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Indian Subcontinent


Traditional Foods and Customs

Online textbook: Indian, Pakistan, Nepal  – a link to a list of several countries. Each section describes the staple foods, meal patterns, cooking techniques, and food-related customs and traditions.

Traditional and Auyverdic foods of Indian Origin

Health and Disease

Asian Indian Views on Diet and Health in the United States: Importance of Understanding Cultural and Social Factors to Address Disparities

American Associations of Physicians of Indian Origin’s Indian Food: AAPI’s guide to nutrition, health and diabetes (PDF) (2011)

Social, Political, and/or Historical Context

New York Times: A growing taste for US Fast food in India

Varman, R. (2017). Curry. Journal of Consumption & Markets, 20(4), 350-356

The Washington Post: Scientists have figured out what makes Indian food so delicious

The Washington Post: Why delicious Indian Food is surprisingly unpopular in the US

Narain, A. (2021). Anti-racism Daily: Explore the origins of cuisine.



Baked Samosas with Potatoes and Peas

Balaleet (Sweet Vermicelli and Eggs)

Bhindi Masala (North Indian Okra Stir-Fry)

Chana Masala

Chapati Bread

Chemmeen Moilee (South India/Kerala)

Chicken Curry

Hyderabadi-Style Steamed Chicken and Rice (Kachi Yakhni Biryani)

Indian Fried Banana Cakes (Mangalore Buns)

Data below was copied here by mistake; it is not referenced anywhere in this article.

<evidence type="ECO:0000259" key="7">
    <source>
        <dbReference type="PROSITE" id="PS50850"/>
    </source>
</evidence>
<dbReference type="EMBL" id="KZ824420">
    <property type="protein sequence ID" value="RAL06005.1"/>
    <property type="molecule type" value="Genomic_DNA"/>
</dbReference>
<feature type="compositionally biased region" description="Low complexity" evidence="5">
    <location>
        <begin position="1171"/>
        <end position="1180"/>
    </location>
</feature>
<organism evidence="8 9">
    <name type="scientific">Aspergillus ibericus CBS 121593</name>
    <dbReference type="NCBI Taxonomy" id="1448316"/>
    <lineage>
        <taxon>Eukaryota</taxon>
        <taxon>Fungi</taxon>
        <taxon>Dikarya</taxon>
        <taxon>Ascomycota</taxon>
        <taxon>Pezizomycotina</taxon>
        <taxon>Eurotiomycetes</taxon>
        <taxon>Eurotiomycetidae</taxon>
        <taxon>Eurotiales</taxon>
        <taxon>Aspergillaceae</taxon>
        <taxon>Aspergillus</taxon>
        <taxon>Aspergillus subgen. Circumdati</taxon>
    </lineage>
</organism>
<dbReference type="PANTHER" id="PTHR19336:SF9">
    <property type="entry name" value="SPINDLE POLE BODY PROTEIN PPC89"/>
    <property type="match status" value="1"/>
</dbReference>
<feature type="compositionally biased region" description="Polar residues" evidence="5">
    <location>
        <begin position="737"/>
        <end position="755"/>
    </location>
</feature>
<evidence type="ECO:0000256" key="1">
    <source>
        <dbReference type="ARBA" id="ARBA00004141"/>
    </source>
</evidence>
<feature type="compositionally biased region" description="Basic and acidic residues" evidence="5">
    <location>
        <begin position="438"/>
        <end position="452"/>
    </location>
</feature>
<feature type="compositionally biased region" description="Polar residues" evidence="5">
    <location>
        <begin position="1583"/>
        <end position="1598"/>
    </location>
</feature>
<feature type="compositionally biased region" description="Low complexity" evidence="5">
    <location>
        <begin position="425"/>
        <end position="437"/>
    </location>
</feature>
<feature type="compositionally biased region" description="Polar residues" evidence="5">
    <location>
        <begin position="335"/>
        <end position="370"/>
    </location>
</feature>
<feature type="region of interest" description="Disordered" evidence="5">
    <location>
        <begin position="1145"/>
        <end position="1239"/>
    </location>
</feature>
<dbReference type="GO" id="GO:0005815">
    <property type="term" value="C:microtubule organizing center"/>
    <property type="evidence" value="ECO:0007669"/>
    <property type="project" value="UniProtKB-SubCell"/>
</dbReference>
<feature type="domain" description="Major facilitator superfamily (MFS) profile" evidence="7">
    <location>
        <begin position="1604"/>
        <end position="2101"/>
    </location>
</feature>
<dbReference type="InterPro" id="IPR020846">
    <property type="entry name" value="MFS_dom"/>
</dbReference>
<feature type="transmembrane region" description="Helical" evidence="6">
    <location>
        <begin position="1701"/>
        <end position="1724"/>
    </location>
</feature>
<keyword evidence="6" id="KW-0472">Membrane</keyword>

Naan (by Meera Sodha)

Palak Paneer


Pakistani Lamb Biryani

Pork Vindaloo (Spicy Goanese Pork Stew)

Punjabi Samosa

Roasted Moong Dal with Spinach

Salmon in Bengali Mustard Sauce

Shrikhand (Sweet Strained Yogurt)

Spiced Ground Beef Patties (Shami Kebabs)

Sweet Vermicelli With Cardamom (Muzaffar Seviyan) (Pakistan)

Tomato Chutney (Bengali Style)

Turkey Momos with Tomato-Cilantro Sauce (Nepal)


Photograph of Katherine BurtKate Gardner Burt, PhD, RD is an assistant professor at Lehman College and a registered dietitian and culinary nutritionist. She teaches courses in community and public health nutrition and cultural food and sustainability. Dr. Burt’s research broadly aims to reduce racial and ethnic inequities in community food systems in the Bronx and NYC as a whole. She does this by exploring strategies to strengthen efforts to grow food locally and improve community cohesion and social connectedness to build a more just food system. She also aims to reduce inequities in food systems by increasing opportunities for low-income people of color to excel in dietetics and food-focused careers. She takes a mixed methods, community-based approach to research and currently works with several New York City based non-profit organizations. Dr. Burt received her BS in film and television from Boston University and her MS in exercise physiology and nutrition, RD and PhD in food and nutrition policy from Teachers College, Columbia University. Her first cookbook was published in 2015 by Sterling Publishers, a subsidiary of Barnes and Noble.

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